In this episode of These Vibes, Brian subbed in for Stevie (sick and sounded like a screecher monkey) spoke with our resident science historian Ingrid Ockert on her recent article, “Science Television in the Sputnik Age.” Additionally, we welcomed Dr. Julio Herrera-Estrada back on the show to discuss his in-depth research on droughts in North America. All that, and lots of music.
In this episode of These Vibes, Stevie spoke with Dave Seal, a mission planner on the Cassini space probe which spent many years orbiting Saturn. Cassini operated its final maneuver, called the “Grand Finale,” and ended its observing by plunging in to Saturn just last Friday morning at 8am EST. It took a final image and took it’s last bits of data on Saturn’s atmosphere before being destroyed. Listen in to learn about the mission, its development, goals, and discoveries, and learn more about what it’s like to be a mission planner on a NASA space probe.
All that plus great music, and science news from microplastics in our seasalt to the new research on cancer cells.
Featured image: Adlinger Center at Princeton University.
In this installment of These Vibes, graduate researcher in the Computation and Energy track in Princeton University’s School of Architecture, Dorit Aviv, joined us on the mic to discuss her work designing and optimizing buildings. In the image next to the stream you can see Dorit Aviv with her Cool Oculus, discussed in the show.
At the start of the show, Tamara Patton and Sébastien Philippe*, doctoral researchers in mechanical engineering and Science & Global Security, explained the UN Nuclear Ban Treaty, currently in negotiations at the UN as well as the upcoming Women’s March to Ban the Bomb.
Featured image above is from an article from 2013 where a group at Berkeley is working to make windows even smarter, in a different way.
In this special show for WPRB’s all-vinyl week, Brian covers the tunes and Stevie speaks to our guests, Princeton graduate researchers Nick Davy and Melda Sezen. It was beautiful chaos in the studio.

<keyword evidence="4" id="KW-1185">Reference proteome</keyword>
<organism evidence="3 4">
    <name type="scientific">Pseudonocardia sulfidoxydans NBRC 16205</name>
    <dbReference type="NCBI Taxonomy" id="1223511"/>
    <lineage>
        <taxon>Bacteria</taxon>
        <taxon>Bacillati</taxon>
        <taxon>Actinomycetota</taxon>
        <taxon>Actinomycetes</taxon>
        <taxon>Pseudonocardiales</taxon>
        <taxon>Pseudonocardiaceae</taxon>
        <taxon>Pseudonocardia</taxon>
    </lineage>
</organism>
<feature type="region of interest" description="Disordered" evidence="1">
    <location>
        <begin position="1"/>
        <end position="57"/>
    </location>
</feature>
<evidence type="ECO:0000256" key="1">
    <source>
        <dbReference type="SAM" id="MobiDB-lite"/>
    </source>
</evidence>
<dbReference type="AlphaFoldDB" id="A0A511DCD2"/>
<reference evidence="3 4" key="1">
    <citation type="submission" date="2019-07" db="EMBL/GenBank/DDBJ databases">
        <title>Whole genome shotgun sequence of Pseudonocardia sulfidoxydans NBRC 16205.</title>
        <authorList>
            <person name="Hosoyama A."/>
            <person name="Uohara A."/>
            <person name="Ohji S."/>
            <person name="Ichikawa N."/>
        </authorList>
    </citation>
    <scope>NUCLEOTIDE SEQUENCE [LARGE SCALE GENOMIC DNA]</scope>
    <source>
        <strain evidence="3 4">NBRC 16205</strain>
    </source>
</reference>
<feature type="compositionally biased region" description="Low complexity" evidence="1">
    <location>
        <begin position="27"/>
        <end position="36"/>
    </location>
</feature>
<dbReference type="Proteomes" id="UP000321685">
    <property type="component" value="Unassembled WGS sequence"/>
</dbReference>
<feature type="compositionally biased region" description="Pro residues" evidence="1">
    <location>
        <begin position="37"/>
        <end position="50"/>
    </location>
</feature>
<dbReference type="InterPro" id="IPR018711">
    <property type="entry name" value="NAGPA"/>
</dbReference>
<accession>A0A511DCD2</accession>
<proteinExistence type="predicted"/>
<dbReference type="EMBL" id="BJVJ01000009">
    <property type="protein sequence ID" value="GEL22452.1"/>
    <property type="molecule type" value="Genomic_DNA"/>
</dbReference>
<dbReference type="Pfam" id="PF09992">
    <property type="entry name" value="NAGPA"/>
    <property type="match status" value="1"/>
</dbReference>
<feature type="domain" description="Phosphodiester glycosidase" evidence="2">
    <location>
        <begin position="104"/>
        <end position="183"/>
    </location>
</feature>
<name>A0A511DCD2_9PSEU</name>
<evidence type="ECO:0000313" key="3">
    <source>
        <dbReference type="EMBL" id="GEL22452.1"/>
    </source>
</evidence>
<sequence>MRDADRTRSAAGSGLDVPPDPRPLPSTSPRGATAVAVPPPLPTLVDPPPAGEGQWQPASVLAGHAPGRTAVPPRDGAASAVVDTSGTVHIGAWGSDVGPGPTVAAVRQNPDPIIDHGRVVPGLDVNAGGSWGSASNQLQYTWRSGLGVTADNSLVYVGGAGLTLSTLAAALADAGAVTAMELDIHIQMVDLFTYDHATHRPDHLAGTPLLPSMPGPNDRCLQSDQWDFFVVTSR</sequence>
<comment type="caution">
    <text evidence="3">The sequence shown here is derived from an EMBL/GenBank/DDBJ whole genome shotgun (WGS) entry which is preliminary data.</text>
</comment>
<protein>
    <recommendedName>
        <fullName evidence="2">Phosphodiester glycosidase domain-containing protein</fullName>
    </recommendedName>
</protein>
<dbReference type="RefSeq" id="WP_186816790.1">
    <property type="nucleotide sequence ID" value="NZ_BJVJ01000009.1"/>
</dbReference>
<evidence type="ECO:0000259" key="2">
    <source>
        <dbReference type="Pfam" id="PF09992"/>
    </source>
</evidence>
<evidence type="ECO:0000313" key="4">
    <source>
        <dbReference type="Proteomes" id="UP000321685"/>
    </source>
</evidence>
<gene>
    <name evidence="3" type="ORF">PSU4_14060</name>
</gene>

Nick and Melda work on Smart Windows, under Professor Lynn Loo in Chemical and Biological Engineering. “Smart Windows” refers to glass that can change colors (darken) when a current is applied. This happens due to the electrochromic (electro=electrical responding, chromic=color) material polyaniline. Polyaniline is magical. It dissolves in water, and is just green when no current is applied (see image), but when connected to an energy source, like a battery or a solar cell, it can be tuned to be varying shades of blue, and even transparent. Nick and Melda’s collaboration
works to improve this technology by introducing organic* solar cells as an extra varnish on the windows, producing both the energy needed to change the color of the glass and hopefully some excess to power your home, etc.
So, in the show we in to the nitty gritty of how smart glass works, and how Nick and Melda are fabricating and improving the technology. We then dive in to other applications of organic solar cells and polyaniline, for example wearable technology.
If you’re looking for something about smart windows that’s little higher level, take a look here.
At the very end of the show, Brian jumps on the mic to give us a little history of vinyl, including cylinder vinyl, and how LPs are made!
*In chemistry speak, “organic” = carbon based. In this case, think “plastic.”